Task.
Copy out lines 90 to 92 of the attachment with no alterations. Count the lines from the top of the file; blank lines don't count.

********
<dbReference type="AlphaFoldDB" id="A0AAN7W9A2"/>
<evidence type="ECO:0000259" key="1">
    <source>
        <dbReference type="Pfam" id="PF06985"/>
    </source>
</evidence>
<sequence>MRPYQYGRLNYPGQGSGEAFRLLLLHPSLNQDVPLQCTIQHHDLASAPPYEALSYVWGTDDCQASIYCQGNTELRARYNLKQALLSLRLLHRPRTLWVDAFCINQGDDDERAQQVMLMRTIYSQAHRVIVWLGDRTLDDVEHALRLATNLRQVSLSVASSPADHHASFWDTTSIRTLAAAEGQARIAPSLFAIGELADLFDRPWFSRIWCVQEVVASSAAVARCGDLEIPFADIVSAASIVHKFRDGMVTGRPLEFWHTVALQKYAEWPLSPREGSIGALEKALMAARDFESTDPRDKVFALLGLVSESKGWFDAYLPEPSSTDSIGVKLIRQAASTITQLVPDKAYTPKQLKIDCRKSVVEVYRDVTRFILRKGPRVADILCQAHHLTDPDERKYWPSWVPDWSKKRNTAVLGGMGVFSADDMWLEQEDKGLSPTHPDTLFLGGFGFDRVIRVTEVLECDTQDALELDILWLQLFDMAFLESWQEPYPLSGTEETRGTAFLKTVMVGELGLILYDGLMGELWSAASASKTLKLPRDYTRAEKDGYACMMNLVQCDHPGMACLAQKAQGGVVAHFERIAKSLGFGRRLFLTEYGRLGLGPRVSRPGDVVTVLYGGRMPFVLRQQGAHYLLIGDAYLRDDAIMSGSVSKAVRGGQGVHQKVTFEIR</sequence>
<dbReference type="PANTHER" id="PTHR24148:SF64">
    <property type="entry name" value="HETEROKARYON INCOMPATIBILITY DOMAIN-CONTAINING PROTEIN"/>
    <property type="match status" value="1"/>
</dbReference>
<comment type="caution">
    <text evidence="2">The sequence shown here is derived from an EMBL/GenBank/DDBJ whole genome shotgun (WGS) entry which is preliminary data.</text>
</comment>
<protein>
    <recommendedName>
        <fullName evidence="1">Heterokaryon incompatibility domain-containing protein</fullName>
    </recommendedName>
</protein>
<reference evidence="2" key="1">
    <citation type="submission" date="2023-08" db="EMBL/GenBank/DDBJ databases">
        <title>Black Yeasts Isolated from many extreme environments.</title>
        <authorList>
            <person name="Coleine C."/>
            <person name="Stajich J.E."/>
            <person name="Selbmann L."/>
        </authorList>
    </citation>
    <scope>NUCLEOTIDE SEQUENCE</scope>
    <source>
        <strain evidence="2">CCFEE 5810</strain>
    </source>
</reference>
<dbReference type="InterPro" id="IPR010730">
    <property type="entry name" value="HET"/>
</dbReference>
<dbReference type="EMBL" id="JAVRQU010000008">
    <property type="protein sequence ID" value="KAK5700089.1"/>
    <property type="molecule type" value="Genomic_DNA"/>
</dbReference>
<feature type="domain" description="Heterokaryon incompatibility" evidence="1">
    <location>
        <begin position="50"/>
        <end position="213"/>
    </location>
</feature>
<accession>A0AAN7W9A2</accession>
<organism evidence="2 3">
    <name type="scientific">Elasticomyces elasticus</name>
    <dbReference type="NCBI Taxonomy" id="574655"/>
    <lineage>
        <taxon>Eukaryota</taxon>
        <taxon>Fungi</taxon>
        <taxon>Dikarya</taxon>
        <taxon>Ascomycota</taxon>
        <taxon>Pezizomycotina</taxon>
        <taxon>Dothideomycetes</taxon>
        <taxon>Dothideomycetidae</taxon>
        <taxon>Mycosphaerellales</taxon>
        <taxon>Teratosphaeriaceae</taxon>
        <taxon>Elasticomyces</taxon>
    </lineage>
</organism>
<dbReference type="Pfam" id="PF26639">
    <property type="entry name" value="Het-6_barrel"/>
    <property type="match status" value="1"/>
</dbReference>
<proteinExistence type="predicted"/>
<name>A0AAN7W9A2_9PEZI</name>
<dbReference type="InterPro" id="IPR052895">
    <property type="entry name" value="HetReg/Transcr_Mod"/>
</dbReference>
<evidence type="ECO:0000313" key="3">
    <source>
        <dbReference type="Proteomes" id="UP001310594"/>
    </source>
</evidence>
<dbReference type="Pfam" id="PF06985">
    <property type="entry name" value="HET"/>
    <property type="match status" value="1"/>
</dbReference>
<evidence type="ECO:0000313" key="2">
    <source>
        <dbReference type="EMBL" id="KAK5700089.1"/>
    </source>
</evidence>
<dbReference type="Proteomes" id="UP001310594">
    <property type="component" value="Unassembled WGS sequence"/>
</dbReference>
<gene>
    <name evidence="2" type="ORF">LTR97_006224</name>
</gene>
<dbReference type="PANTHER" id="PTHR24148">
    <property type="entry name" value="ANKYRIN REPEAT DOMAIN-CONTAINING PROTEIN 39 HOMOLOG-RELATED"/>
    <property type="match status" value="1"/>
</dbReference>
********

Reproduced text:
<gene>
    <name evidence="2" type="ORF">LTR97_006224</name>
</gene>